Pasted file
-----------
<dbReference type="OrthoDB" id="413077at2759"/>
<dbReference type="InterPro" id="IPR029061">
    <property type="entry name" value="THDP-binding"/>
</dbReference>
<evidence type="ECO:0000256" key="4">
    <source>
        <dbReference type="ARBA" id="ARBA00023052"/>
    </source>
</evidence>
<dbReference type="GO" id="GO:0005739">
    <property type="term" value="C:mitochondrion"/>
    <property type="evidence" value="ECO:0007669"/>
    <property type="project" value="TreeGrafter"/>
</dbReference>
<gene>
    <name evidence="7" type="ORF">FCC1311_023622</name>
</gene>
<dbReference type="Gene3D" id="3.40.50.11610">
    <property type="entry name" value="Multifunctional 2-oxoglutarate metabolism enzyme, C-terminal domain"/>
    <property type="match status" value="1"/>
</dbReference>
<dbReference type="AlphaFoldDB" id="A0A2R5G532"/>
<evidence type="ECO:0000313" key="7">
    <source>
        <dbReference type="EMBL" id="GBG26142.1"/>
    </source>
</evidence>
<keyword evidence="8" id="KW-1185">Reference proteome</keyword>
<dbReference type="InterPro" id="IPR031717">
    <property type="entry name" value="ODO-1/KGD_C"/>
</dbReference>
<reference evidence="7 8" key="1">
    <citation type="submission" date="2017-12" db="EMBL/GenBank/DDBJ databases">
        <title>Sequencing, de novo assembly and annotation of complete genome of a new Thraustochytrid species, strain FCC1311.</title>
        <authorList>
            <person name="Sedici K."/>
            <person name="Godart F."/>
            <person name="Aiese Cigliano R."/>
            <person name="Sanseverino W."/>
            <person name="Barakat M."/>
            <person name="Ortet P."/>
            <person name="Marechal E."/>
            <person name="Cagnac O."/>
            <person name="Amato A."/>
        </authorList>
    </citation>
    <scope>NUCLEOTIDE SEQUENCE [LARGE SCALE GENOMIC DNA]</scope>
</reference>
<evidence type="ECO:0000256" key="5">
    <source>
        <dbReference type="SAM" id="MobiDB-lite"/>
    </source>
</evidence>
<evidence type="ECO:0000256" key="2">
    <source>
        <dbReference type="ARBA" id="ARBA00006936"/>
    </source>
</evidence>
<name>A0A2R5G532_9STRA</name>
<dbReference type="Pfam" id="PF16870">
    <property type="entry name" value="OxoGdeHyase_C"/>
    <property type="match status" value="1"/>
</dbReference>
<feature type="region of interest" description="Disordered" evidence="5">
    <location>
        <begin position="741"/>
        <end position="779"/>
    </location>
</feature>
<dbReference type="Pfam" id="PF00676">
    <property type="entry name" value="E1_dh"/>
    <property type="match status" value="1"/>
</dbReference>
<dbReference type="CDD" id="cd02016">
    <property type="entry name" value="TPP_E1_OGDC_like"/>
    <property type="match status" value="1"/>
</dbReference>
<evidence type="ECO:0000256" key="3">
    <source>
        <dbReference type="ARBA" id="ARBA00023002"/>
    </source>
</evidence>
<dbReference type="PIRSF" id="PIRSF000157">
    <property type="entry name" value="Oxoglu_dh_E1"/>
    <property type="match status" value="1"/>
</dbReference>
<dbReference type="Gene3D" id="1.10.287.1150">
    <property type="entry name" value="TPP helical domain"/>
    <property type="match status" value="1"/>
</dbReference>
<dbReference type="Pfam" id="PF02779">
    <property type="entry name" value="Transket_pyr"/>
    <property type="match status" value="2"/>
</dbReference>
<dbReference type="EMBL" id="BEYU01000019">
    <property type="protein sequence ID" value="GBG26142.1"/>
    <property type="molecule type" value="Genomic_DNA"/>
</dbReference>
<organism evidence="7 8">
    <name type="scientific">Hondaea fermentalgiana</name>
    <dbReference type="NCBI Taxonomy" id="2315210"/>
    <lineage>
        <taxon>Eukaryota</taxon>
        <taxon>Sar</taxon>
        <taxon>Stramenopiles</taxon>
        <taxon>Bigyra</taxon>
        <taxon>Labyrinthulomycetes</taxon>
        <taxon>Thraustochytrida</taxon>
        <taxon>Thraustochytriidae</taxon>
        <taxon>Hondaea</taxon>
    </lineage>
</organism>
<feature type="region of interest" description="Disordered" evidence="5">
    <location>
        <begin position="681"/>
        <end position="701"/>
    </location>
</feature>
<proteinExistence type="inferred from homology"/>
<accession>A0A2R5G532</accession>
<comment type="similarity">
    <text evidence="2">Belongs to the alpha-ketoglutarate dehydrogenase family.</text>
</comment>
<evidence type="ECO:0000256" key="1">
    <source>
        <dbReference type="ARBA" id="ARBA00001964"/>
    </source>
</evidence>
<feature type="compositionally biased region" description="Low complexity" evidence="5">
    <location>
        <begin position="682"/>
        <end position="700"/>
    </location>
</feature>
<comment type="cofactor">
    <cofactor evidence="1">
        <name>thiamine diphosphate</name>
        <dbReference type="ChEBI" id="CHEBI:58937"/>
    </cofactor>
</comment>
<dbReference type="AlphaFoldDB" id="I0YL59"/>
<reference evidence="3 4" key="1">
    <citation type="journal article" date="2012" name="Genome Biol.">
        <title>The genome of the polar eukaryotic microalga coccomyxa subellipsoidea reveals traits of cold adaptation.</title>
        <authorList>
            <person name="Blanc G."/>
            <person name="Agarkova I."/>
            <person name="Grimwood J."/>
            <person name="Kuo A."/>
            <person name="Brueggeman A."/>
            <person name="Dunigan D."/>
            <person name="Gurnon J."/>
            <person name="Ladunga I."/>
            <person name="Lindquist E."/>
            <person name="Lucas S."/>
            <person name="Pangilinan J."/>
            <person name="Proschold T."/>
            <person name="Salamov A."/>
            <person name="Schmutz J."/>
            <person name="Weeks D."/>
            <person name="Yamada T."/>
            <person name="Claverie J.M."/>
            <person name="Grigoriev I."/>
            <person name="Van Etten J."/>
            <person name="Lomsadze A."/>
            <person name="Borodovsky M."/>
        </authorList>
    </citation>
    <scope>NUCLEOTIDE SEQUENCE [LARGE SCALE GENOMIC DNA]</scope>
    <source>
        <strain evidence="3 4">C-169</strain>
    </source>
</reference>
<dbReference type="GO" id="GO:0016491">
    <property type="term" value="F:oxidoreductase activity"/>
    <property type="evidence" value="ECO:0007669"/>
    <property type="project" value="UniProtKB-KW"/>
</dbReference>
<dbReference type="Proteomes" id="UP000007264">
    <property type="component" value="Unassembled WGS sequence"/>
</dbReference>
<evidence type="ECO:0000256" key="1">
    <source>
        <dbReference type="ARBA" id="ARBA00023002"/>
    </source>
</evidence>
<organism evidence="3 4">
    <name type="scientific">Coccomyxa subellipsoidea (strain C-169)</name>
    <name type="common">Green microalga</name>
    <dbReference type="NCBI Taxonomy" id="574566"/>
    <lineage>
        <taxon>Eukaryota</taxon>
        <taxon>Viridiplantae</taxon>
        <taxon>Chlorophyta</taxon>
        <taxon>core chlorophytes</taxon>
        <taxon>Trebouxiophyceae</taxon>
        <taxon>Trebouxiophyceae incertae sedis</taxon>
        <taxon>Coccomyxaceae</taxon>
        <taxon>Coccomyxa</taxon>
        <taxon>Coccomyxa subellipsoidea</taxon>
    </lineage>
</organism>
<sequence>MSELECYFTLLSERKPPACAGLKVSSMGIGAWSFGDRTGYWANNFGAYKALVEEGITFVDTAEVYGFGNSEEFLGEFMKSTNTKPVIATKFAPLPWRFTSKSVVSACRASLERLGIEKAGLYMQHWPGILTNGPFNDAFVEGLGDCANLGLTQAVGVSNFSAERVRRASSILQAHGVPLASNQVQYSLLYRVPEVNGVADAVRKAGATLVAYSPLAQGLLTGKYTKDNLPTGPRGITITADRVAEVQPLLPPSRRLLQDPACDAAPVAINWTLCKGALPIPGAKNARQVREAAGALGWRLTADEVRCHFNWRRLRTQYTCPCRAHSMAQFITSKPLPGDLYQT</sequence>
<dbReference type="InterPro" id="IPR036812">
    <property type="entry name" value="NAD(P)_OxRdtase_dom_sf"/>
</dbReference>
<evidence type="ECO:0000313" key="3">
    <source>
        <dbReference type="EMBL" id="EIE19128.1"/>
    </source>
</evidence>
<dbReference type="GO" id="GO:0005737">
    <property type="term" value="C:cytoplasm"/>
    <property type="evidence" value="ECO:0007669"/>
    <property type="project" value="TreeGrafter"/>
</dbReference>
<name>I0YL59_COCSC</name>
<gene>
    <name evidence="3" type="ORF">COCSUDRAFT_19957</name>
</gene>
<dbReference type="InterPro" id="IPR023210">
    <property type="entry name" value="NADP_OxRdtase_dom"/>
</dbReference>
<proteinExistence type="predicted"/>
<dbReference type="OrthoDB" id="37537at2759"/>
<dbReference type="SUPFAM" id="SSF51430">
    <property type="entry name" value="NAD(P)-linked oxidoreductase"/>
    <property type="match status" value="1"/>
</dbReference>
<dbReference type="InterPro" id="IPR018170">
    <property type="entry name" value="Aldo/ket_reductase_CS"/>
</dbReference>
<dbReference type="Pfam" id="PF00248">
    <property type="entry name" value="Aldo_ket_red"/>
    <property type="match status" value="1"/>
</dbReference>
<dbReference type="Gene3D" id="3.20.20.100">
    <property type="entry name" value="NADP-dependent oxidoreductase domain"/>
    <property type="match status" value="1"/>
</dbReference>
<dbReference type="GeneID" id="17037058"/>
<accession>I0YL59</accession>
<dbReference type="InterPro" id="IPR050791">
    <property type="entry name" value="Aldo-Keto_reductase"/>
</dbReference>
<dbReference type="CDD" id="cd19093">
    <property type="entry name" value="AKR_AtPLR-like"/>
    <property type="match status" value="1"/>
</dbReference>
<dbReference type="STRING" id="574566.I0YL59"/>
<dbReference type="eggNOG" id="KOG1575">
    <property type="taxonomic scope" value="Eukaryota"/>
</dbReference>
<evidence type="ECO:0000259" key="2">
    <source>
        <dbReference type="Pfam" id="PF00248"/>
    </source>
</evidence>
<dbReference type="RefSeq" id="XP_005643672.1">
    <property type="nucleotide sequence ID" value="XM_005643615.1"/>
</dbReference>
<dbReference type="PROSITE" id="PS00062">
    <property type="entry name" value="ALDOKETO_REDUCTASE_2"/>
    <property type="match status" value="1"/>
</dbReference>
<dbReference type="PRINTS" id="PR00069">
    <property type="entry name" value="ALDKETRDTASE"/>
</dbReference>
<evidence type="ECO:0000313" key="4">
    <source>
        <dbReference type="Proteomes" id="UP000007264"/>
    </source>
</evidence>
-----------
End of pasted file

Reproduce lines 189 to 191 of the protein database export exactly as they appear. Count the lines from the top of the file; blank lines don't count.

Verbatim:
    <name type="common">Green microalga</name>
    <dbReference type="NCBI Taxonomy" id="574566"/>
    <lineage>